Wednesday, September 19, 2007

Giving presentations

A big part of a CTO's job is making presentations, usually in PowerPoint. Not anything we learned in engineering school, yet an important skill to acquire. Your projects and even your budget may depend on a good presentation.

I have the pleasure of mentoring a Columbia Master's student in how to prepare a business case and present it. This gives me cause to reflect on my own presentation style, what works and what doesn't. I am also lucky to have received professional coaching on presenting and handling Q&A, in my last job when I worked at a healthcare advertising agency.

I have many tips on how to present, but let me discuss two that I believe are missing from most presentations I see, (1) Presenter introduction (2) Humor.

I've seen countless company introductions, but few people intros. When I am sitting through a presentation, I need to buy into the presenter and trust that they are a subject-matter expert, or at least are who they say they are. They need to win me over, period. Since most of us are not Steve Jobs, we need to introduce ourselves. Just one slide, and if you can mention something personal about yourself, all the better. Be revealing (but appropriate), take a risk, your audience will appreciate it.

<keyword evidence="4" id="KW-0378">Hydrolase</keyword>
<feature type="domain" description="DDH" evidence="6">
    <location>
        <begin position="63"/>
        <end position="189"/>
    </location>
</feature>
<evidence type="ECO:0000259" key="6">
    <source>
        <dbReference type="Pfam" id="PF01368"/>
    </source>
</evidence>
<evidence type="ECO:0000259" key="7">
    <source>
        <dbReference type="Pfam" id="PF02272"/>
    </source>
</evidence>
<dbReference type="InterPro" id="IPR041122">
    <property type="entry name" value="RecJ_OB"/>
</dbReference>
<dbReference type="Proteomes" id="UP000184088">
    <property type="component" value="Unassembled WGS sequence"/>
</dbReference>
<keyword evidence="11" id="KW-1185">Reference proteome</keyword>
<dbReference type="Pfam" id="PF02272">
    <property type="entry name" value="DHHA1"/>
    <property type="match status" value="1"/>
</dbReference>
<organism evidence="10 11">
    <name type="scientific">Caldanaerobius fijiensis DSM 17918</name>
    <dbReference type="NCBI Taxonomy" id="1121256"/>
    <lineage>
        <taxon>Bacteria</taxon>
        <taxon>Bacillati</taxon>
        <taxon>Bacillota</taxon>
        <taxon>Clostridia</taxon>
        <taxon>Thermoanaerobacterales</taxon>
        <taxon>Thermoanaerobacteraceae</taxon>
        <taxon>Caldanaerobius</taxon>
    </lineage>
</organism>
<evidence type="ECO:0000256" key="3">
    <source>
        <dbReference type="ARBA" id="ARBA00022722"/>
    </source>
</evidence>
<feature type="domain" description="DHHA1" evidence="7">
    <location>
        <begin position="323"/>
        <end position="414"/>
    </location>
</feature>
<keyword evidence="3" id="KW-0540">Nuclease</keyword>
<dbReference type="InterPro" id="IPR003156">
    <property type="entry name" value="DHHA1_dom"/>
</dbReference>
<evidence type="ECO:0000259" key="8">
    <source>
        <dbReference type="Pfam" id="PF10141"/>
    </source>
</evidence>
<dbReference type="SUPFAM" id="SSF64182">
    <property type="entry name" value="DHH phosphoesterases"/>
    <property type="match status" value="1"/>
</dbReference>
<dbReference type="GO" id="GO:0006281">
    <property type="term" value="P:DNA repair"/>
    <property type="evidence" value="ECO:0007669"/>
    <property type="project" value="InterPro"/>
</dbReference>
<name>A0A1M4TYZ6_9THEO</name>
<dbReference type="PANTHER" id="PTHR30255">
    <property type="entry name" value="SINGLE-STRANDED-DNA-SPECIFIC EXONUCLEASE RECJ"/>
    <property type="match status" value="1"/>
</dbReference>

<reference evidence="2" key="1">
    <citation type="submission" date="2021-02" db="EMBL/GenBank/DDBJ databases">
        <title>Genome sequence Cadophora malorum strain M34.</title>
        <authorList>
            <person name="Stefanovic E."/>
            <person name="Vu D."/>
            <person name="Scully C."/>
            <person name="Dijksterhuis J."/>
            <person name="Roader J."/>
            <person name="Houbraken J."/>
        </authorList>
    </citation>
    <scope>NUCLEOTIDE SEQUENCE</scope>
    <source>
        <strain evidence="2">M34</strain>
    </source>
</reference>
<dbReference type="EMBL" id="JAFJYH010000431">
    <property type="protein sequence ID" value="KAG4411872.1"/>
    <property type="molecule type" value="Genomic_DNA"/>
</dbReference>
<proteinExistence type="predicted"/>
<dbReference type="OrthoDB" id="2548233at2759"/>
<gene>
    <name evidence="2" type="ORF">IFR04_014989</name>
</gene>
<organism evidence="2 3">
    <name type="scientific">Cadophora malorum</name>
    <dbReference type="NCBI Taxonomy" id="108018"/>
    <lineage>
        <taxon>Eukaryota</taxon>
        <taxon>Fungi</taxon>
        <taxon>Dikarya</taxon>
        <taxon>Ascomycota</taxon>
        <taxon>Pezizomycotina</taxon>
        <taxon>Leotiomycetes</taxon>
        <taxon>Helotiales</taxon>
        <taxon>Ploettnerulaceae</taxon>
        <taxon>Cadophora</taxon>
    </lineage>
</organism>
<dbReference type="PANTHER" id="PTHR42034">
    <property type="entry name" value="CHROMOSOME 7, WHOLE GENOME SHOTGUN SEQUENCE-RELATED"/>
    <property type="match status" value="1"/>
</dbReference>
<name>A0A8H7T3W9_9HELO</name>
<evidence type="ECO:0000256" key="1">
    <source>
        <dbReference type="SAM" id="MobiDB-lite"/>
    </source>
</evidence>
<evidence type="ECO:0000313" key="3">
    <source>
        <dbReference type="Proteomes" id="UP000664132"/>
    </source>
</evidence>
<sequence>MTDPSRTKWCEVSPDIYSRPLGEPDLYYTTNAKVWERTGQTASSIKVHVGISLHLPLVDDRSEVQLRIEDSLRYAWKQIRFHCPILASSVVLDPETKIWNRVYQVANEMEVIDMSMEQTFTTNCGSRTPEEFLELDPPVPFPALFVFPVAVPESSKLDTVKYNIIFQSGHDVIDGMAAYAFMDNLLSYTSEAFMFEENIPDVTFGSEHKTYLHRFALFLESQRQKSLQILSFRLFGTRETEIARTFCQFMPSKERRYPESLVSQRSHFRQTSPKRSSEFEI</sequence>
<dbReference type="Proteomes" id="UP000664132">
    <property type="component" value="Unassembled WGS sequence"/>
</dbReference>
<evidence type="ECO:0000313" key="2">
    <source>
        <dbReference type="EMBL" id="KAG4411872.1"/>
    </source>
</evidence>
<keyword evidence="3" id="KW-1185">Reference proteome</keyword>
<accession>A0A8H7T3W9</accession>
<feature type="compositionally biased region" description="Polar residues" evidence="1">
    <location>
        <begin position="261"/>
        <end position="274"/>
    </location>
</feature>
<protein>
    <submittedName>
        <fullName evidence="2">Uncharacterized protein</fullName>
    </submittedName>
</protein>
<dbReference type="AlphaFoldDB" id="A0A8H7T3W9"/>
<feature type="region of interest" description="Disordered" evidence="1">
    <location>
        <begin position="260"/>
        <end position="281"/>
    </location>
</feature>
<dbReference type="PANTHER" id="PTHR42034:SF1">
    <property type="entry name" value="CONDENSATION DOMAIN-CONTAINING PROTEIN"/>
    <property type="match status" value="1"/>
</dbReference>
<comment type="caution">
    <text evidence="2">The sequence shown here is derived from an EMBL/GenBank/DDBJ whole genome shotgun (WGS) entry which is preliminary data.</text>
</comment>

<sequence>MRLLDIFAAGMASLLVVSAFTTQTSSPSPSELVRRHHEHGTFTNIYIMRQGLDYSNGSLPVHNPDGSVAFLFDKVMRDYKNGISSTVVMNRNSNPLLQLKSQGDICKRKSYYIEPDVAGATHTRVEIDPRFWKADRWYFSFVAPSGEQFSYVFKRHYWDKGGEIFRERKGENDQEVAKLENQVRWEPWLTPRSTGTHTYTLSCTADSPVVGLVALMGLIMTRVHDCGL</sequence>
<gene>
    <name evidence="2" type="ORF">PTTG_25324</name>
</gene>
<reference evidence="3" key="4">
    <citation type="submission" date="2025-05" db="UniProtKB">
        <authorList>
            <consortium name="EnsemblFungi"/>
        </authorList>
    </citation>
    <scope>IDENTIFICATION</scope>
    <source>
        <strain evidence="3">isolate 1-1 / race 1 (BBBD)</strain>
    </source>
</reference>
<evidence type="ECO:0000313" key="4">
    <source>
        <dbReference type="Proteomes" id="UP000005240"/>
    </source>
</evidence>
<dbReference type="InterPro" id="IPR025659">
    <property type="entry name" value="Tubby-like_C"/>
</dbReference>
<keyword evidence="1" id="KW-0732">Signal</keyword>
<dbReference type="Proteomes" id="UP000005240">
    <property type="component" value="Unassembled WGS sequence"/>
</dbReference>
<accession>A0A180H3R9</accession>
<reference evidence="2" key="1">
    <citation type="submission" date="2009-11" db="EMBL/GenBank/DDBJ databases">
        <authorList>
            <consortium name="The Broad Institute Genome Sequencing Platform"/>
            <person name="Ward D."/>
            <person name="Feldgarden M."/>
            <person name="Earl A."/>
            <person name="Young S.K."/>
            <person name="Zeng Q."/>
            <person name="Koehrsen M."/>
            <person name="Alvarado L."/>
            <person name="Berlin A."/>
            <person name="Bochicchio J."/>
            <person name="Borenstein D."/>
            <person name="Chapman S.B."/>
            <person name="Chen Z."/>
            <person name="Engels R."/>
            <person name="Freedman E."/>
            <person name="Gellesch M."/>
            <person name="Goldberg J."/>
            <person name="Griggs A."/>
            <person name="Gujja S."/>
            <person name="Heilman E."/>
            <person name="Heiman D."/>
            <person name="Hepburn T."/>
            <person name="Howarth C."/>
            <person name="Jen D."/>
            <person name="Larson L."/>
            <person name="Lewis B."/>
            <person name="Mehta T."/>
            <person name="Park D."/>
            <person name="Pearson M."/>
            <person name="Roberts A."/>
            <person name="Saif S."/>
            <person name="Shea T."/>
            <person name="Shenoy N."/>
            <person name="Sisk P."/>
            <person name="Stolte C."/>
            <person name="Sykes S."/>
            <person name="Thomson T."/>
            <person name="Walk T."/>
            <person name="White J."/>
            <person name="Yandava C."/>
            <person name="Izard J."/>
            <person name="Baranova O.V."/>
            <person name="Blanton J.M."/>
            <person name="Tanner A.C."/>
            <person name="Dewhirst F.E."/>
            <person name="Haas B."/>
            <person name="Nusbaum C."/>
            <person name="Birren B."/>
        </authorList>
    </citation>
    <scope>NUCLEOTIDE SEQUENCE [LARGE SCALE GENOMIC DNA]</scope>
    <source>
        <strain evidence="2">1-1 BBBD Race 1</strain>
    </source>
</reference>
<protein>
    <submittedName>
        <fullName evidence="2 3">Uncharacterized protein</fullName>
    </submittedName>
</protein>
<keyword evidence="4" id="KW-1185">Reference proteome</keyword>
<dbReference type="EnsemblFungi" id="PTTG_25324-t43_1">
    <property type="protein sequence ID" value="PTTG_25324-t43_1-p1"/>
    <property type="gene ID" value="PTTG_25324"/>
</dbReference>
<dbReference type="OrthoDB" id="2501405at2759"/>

Add a joke. After all, we are humans, not robots. If the joke is relevant to the material, excellent (but not a requirement). Even better, make it about yourself, or about a common frustration the audience might have. If you are not good at jokes, steal/borrow one. Practice the timing until you get it right. A good friend of mine has a rule that he had to have a slide of a monkey is every presentation, worked like a charm.

Humor can really work for you. Use it for a transition. Find a spot in your presentation where you make a bold claim, and include an intermediary visual of something negative or unfavorable. For example, you are about to claim your system is easy to use, put in a screen shot of a C:\> prompt in DOS, or a picture of user pulling their hair out. It will get your audience to pay attention, and they'll be wondering if another surprise is coming later in the presentation.

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